We review the much anticipated PDP AG7 wireless headset
It’ll be two years in November since the Xbox One hit retailers to welcome in the current generation of console gaming and, since that time, we’ve been waiting for the inevitable wave of gaming headsets to be released into the wild. In June, at E3 2015, an array of companies discussed their gameplan for getting their product into the hands of consumers, one of them being PDP, which announced its Afterglow AG7. As the first “true wireless” headset, meaning no cables are required, it’s common to expect a high retail price or poor quality. Thankfully, for those of you on a budget, neither of those are true.
Being “true wireless” can be a curse as much as a blessing, because if a headset is designed poorly, audio is laggy or lost altogether. After plugging a USB into the Xbox One, the system automatically recognizes the new headset as the primary audio device after a quick, simple sync. Surprisingly, despite no cables running even to the controller, the audio experienced no loss or lag whatsoever. Even after walking to the bathroom, about 15” from the console and through two walls, audio was still streaming and accurate. Through three walls and 20” though, audio dropped, as expected.
The outer portion of the earcups lights up green, showing why the Afterglow series earned its name, but nowhere near the brightness that is shown on the box. With the headband, the AG7 fits snugly against each side of your head which is normally what you look for with a gaming headset. Unfortunately, the earcups are made with a sort of faux-leather, which is to its detriment. They’ve got an over-ear design, which helps cancel outside noise, but because the cups make such a great seal over your ears, you’ll find yourself getting warmer than is comfortable. A cloth design would have worked better to complement the “snugness” of the headset.
After a full charge, you can expect to get a solid 14-16 hours of use out of the headset, an impressive length. Often you’ll find reduced battery time because of bigger drivers, or smaller drivers to help reduce drain. It’s not a massive battery drain when using 50mm drivers, which the AG7 has, versus the common (and often disappointing) 40mm drivers, but it’s enough to be mentioned. There are two audio modes, one for bass boost and the other for “pure audio.” Each isn’t particularly different than the other, but it’s slightly noticeable. Your best bet is to find which you prefer and just stick with it.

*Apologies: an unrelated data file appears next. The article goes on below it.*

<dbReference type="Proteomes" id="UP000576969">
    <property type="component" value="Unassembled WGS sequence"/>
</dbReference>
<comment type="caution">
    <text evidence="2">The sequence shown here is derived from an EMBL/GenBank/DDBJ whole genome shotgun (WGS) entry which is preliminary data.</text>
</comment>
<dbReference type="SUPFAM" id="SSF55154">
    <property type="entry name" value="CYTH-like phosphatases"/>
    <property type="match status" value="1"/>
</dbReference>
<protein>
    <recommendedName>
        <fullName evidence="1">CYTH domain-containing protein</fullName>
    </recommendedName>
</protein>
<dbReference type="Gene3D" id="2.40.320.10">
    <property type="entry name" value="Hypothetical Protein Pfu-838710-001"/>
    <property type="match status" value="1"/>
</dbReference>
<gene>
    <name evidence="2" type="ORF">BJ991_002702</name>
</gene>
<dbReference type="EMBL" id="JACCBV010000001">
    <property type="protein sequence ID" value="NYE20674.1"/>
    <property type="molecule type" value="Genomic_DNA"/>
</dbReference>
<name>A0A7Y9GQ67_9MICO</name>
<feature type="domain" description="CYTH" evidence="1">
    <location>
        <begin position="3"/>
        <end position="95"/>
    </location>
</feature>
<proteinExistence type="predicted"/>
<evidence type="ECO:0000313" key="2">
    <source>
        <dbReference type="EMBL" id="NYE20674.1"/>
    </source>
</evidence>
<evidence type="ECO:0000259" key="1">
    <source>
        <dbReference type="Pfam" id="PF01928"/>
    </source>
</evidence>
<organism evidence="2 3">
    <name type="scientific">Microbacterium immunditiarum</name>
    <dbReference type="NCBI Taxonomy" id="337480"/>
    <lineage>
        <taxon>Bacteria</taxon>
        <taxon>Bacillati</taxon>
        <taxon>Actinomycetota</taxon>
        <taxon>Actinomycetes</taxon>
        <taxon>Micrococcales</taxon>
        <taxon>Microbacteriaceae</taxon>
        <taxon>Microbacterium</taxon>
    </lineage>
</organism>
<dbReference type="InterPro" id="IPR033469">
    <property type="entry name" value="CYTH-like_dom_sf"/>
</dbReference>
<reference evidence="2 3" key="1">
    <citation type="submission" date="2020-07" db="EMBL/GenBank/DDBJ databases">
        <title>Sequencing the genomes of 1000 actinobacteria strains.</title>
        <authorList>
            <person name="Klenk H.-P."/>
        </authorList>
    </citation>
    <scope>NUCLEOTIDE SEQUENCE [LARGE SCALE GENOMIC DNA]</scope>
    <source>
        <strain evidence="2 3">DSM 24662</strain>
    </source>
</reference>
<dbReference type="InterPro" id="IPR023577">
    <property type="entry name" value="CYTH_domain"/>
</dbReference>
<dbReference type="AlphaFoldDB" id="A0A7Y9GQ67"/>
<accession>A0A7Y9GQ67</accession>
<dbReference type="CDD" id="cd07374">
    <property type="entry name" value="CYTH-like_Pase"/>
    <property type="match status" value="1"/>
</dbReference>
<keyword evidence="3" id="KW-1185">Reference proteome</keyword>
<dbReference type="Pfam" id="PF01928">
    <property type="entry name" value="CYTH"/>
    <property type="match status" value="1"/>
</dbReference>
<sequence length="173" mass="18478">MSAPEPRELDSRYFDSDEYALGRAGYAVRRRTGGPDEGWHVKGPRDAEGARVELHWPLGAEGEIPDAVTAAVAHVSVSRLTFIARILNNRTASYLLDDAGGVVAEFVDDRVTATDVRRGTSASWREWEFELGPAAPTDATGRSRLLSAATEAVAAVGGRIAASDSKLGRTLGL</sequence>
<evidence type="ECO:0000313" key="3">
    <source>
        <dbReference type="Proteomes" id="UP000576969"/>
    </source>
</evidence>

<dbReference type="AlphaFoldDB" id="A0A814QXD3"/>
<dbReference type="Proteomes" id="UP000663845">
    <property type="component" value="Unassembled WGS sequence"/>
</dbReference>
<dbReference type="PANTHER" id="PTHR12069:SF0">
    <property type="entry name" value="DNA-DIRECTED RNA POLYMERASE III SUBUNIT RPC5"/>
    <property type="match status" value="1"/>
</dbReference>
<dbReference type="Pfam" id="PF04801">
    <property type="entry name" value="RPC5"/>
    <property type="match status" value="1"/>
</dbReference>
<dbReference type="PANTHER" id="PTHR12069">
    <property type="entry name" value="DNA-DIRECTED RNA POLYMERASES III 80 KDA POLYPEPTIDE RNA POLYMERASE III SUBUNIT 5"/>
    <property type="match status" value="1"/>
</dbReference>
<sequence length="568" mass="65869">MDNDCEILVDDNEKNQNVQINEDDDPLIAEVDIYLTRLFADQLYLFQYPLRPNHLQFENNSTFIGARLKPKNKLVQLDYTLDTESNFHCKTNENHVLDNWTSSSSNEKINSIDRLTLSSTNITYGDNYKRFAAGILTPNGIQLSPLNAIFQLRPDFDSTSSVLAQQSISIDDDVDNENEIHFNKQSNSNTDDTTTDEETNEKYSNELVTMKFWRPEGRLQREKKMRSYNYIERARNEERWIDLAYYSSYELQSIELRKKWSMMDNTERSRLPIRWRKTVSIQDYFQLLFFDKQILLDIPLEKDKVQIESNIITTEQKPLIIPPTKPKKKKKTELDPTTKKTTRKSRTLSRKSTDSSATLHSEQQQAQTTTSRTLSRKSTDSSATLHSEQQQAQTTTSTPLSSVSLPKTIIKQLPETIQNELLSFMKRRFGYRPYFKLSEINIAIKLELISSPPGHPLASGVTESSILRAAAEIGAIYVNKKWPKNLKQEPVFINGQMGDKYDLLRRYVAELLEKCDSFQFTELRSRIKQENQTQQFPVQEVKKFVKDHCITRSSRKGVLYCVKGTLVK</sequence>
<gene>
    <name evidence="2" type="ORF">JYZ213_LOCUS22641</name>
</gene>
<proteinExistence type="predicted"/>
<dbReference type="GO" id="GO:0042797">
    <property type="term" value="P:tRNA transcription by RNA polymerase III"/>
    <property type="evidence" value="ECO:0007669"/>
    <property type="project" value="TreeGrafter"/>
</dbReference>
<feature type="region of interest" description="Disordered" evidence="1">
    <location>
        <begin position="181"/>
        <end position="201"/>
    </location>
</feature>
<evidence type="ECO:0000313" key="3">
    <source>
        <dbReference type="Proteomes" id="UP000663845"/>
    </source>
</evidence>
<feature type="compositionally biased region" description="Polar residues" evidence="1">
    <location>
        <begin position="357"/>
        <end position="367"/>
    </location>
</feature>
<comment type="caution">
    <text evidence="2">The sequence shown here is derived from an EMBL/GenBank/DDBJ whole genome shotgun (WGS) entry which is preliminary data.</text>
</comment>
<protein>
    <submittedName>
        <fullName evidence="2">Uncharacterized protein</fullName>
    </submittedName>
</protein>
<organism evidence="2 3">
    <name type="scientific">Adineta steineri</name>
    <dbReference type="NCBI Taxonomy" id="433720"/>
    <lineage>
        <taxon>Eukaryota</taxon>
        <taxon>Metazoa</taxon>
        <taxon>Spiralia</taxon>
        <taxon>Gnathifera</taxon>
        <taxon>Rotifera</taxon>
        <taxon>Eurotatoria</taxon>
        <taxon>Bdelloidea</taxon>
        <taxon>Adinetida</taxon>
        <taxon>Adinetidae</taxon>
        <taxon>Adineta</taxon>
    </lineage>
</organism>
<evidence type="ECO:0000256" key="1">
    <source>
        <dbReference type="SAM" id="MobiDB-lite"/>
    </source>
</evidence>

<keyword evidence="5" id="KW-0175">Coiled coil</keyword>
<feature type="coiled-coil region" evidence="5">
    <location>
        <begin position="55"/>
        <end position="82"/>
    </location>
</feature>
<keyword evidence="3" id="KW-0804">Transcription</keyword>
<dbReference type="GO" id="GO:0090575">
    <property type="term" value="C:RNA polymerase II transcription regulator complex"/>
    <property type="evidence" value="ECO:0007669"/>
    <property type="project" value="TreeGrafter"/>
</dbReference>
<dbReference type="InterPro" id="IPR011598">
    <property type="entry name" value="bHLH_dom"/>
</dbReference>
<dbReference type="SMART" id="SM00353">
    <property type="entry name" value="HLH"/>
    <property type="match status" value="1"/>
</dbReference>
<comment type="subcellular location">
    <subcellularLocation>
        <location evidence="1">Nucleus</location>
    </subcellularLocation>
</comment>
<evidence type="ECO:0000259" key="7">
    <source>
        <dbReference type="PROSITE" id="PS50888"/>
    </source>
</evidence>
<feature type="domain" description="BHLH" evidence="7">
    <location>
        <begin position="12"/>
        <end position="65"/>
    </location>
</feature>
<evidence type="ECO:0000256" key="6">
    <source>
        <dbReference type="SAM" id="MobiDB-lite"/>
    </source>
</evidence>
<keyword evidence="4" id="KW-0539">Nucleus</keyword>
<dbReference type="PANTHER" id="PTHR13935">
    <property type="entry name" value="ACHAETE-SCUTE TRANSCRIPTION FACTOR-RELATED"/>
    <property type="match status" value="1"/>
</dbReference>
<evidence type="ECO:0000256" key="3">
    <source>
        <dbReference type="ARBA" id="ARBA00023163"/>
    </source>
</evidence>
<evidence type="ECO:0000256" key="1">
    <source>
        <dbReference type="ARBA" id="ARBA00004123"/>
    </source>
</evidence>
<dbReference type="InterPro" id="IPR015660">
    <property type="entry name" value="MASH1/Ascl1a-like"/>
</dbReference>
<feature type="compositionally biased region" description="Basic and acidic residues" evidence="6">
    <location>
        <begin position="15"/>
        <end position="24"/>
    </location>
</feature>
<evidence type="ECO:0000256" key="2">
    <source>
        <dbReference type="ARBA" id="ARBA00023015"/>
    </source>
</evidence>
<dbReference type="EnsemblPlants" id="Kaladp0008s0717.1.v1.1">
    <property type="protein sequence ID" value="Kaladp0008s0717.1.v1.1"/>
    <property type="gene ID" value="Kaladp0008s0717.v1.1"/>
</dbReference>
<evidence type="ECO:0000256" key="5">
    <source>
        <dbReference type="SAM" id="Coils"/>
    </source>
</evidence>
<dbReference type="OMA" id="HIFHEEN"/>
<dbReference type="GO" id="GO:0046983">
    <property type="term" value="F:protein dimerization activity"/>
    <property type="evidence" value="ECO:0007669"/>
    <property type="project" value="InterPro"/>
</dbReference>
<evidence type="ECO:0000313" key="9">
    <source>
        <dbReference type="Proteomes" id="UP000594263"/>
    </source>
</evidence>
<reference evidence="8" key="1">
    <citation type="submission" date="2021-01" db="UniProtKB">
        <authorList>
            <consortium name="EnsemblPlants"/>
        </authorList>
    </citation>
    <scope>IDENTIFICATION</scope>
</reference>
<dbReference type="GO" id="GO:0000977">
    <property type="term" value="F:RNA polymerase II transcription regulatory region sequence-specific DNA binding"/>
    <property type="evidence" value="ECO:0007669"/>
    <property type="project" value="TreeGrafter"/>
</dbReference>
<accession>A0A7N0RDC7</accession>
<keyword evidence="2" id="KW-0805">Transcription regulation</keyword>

The audio itself is clearly defined, whether you’re focused on game audio or voice chat. To turn either up takes just a turn of a knob on the back of the left ear and can be finely tuned so you can hear your friends loudly with the game audio in “behind.” For those expecting to use the AG7s for professional gaming, I have some bad news: they’re not good enough. In games where directional audio is important, Call of Duty or recent free-to-plays like Smite, you’ll hear a skirmish that sounds like its behind you, causing you to turn, only to realize the audio was coming from directly in front of you to begin with. It’s frustrating, easily ignored, but opens you up to attacks from behind — a frustrating experience in any game.
The microphone is also not particularly amazing. The design itself is brilliant, as it extends out from the left ear cup for use and contains some noise-cancelling technology. However, you’ll run into situations where friends and teammates will notice that you sound much farther away from the mic than you really are. It’s not a red-flag in terms of buying the hardware, but it can’t go unmentioned.
The most accurate way to describe the PDP AG7 headset is “mediocre,” but don’t take that negatively. It looks great, the audio is clear and, priced at $99.99, if you can get past the issues mentioned, you’ll actually get a reasonable value compared to what you pay for. The wireless capability is an enormous benefit for those who are tired of cables, the battery life is impressive, and the setup is embarrassingly easy. With only a sweaty face and directional audio as the major eyebrow raisers, my suggestion is that if you’re looking for a good headset at a good price, the PDP AG7 is it.
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